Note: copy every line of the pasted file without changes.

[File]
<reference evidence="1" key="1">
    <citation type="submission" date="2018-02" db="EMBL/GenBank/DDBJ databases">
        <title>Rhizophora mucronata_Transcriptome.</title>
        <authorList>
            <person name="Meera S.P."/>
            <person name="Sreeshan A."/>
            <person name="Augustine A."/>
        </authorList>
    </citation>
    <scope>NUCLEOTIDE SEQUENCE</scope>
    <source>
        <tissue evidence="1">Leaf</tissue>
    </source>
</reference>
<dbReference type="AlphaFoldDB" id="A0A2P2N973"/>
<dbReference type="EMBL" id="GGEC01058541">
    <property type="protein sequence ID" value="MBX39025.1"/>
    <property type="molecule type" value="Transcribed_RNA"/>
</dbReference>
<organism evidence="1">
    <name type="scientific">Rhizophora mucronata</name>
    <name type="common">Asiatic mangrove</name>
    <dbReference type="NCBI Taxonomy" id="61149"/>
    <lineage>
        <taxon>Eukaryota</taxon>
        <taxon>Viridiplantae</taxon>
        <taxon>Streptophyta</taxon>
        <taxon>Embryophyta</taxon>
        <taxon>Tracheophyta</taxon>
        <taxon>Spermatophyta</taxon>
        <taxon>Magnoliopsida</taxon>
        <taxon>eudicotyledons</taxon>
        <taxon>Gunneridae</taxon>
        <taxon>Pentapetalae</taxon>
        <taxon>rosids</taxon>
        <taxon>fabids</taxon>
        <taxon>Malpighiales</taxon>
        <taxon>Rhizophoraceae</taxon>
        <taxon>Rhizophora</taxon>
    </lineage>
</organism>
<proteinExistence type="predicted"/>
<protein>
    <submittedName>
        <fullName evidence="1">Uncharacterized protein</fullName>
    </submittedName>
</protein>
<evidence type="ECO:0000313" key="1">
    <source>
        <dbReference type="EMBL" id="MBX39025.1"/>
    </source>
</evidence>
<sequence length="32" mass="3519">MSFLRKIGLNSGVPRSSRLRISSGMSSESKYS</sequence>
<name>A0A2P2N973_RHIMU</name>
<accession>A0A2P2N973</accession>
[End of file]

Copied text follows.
<reference evidence="1" key="1">
    <citation type="submission" date="2018-02" db="EMBL/GenBank/DDBJ databases">
        <title>Rhizophora mucronata_Transcriptome.</title>
        <authorList>
            <person name="Meera S.P."/>
            <person name="Sreeshan A."/>
            <person name="Augustine A."/>
        </authorList>
    </citation>
    <scope>NUCLEOTIDE SEQUENCE</scope>
    <source>
        <tissue evidence="1">Leaf</tissue>
    </source>
</reference>
<dbReference type="AlphaFoldDB" id="A0A2P2N973"/>
<dbReference type="EMBL" id="GGEC01058541">
    <property type="protein sequence ID" value="MBX39025.1"/>
    <property type="molecule type" value="Transcribed_RNA"/>
</dbReference>
<organism evidence="1">
    <name type="scientific">Rhizophora mucronata</name>
    <name type="common">Asiatic mangrove</name>
    <dbReference type="NCBI Taxonomy" id="61149"/>
    <lineage>
        <taxon>Eukaryota</taxon>
        <taxon>Viridiplantae</taxon>
        <taxon>Streptophyta</taxon>
        <taxon>Embryophyta</taxon>
        <taxon>Tracheophyta</taxon>
        <taxon>Spermatophyta</taxon>
        <taxon>Magnoliopsida</taxon>
        <taxon>eudicotyledons</taxon>
        <taxon>Gunneridae</taxon>
        <taxon>Pentapetalae</taxon>
        <taxon>rosids</taxon>
        <taxon>fabids</taxon>
        <taxon>Malpighiales</taxon>
        <taxon>Rhizophoraceae</taxon>
        <taxon>Rhizophora</taxon>
    </lineage>
</organism>
<proteinExistence type="predicted"/>
<protein>
    <submittedName>
        <fullName evidence="1">Uncharacterized protein</fullName>
    </submittedName>
</protein>
<evidence type="ECO:0000313" key="1">
    <source>
        <dbReference type="EMBL" id="MBX39025.1"/>
    </source>
</evidence>
<sequence length="32" mass="3519">MSFLRKIGLNSGVPRSSRLRISSGMSSESKYS</sequence>
<name>A0A2P2N973_RHIMU</name>
<accession>A0A2P2N973</accession>